- Associated Press - Sunday, May 3, 2020

GOWRIE, Iowa (AP) - After months of anticipation, a vision has come to fruition with Market on Market, the new and improved store that will allow Gowrie to once again shop locally for their most basic need: groceries.

With a solid month of elbow grease from new Manager Larry Roper, his wife Mary, and several dedicated volunteers, the old Jamboree Foods has once again become a potentially viable business - the first of its kind to rise back up after a domino-effect series of closures for Heartland Market stores in surrounding rural areas.

“We’ve gotten a lot done and saw a lot of success in the last five weeks,” said Tom Schill, board member of Gowrie Grocery LLC.

“This thing has been dragged in the dirt twice,” Larry Roper told the Fort Dodge Messenger, describing his first impression of the property’s former Jamboree Foods shell.

Now in Market on Market, they can see their reflection in the apples.

The new manager said that customers will immediately notice the fresh look as well as the fresh meat, produce and wider selection with competitive pricing.

“This town, what they want is good prices and fresh,” Roper said. “That’s their two main complaints with the previous store. We’ve already changed that.”

He said his pride in a “grand opening look every day” will keep the place looking fresh long after the soft opening today.

In addition to fresh paint, the store has repaired holes and structural damage, and cleaned floors, cases and shelves, some of which were left in bad shape. The liquor section has been moved to the front, with visually pleasing shelves.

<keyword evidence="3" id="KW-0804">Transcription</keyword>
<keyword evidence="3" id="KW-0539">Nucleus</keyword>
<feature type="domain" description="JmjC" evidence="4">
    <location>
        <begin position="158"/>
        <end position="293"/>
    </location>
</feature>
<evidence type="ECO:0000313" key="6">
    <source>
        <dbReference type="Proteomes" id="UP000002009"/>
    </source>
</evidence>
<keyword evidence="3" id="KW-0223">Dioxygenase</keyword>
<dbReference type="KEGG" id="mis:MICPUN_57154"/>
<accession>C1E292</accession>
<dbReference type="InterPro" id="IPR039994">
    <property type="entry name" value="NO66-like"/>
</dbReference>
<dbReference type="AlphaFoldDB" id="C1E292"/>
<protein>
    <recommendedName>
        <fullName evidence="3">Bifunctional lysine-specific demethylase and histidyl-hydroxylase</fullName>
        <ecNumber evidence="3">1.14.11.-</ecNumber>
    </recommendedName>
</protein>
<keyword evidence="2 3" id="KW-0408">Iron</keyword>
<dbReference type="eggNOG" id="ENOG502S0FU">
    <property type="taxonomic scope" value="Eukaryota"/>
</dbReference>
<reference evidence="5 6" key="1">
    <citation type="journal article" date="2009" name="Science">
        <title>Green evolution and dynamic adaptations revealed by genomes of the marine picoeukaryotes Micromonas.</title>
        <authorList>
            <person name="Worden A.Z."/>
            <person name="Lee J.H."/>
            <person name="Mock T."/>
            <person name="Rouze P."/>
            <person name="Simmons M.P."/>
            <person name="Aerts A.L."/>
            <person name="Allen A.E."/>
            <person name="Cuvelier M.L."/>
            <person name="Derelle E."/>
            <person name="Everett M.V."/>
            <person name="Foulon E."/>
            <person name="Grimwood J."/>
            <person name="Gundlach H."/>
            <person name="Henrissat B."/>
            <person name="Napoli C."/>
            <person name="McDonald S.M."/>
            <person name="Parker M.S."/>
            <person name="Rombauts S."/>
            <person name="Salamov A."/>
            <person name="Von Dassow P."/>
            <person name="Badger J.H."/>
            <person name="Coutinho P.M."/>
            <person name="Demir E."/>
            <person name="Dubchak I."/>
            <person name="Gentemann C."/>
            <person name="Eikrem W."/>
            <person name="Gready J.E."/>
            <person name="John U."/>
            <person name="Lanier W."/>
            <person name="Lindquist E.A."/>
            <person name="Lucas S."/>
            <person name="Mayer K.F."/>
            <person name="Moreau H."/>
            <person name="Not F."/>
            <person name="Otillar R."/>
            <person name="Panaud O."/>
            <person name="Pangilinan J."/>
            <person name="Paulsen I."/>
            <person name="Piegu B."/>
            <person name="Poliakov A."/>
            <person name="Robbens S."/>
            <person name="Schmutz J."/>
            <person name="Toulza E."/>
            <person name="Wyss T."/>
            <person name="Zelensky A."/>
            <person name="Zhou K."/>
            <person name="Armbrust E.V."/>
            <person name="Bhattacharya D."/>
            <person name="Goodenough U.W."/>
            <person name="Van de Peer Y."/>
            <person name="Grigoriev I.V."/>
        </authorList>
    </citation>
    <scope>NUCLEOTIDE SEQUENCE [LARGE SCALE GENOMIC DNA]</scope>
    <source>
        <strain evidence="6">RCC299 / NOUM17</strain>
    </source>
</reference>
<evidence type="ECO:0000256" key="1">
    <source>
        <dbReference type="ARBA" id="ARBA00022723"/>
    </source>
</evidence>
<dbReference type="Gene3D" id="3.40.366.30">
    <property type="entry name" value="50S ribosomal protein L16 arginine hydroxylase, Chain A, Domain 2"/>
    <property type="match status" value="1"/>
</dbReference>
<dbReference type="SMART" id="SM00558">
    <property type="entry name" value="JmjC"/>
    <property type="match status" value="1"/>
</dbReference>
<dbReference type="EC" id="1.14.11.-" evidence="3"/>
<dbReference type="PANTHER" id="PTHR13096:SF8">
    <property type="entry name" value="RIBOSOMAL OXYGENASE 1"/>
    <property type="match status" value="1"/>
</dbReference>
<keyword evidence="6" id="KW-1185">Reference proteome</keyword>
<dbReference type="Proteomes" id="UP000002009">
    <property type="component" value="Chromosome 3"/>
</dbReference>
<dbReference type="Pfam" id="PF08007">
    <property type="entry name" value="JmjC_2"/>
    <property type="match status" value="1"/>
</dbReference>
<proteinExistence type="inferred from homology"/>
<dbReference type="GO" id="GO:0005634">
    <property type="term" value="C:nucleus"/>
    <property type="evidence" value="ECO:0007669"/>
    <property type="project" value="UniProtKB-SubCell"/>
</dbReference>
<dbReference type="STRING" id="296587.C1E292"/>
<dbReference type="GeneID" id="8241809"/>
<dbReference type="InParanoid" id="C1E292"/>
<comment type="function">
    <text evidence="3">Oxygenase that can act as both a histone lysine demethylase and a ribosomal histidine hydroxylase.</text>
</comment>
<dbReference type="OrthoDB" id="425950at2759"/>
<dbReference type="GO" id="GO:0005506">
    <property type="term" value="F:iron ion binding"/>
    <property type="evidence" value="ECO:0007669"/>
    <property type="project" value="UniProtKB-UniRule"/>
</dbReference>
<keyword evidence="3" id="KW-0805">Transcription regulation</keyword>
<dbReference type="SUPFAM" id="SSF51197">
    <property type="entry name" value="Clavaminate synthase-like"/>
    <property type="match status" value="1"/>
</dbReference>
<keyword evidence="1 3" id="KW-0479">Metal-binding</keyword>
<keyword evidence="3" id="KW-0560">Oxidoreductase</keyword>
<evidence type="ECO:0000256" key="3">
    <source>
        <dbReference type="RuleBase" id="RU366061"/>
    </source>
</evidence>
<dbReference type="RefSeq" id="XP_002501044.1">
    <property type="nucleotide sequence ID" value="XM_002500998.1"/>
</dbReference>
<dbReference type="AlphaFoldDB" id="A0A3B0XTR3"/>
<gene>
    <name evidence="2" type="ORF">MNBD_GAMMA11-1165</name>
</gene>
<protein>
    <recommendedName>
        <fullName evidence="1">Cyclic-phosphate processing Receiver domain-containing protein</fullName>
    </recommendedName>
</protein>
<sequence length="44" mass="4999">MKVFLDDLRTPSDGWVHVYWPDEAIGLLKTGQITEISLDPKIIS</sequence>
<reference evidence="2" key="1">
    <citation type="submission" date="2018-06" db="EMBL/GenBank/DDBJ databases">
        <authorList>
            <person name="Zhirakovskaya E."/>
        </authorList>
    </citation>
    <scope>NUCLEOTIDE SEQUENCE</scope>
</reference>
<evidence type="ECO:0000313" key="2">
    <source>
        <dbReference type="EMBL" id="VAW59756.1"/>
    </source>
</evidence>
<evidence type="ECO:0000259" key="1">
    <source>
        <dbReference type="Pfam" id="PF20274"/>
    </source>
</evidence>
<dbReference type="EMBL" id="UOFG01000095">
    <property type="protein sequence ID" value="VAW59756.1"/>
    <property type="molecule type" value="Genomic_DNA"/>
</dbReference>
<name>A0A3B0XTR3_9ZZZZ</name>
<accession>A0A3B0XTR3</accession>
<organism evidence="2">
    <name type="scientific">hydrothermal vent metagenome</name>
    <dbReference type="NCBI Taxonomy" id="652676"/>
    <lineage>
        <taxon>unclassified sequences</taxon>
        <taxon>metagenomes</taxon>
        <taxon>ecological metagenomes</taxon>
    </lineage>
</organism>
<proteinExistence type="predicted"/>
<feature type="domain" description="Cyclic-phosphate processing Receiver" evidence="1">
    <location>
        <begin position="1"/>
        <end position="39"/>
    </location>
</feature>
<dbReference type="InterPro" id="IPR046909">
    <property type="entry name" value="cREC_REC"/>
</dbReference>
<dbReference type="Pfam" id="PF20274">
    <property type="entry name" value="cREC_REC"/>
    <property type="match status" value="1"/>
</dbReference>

Soon, broasted chicken will be back and more meat selection will be added as the deli and meat departments expand. Renovation on the area behind the wall in the center of the store will be complete within three to six months, the manager estimates, bringing with it more shelf space that will allow for greater variety of dry goods like detergent and paper products.

Seasonally, the store plans to procure fresh produce from local farmers.

“There’s going to be things that people have never seen in the store before,” he said, detailing more product selection, particularly in the frozen and dairy sections.

Larry is always looking forward,” Schill said. “We’re excited and fortunate he’s come to us.”

And even with the selection, the prices will be much cheaper than before. In many cases, item pricing was on par with the big chain stores in Fort Dodge.

“I’m a firm believer that a fast nickel is better than a slow dime,” Roper said. “Those dollars pay the bills. That’s how I was brought up.”

That lesson still holds true today, even as the landscape for grocery stores changes, Mary Roper said.

And for those worried about incoming competitor Dollar General, she said her husband’s experience can shore up the chances of success even more.

“My husband used to be a manager for them,” Mary Roper said. “He’s got their number.”

“I’ve gone up against the big boys,” Larry Roper said. “I know what they do, and I’ll go after their weaknesses.”

But what’s more is that in a landscape of rural grocery where many small towns have given up on hope in the viability of a for-profit business, the new manager and board are confident in their ability to succeed. As other food desert towns look for models that would allow them to break even in the new stores replacing the closed ones, Market on Market is planning to turn a profit.

Larry Roper boasts experience in a variety of large chain competitors and smaller independent stores, including one store where he turned double-digit losses into double-digit sales gains.

“This is (the community’s) store,” he said. “They wanted to keep their store, and they did.”

“It’s nice to see communities bond together and pick it back up,” Schill said.

It took a village, but a bold investment may soon pay dividends.

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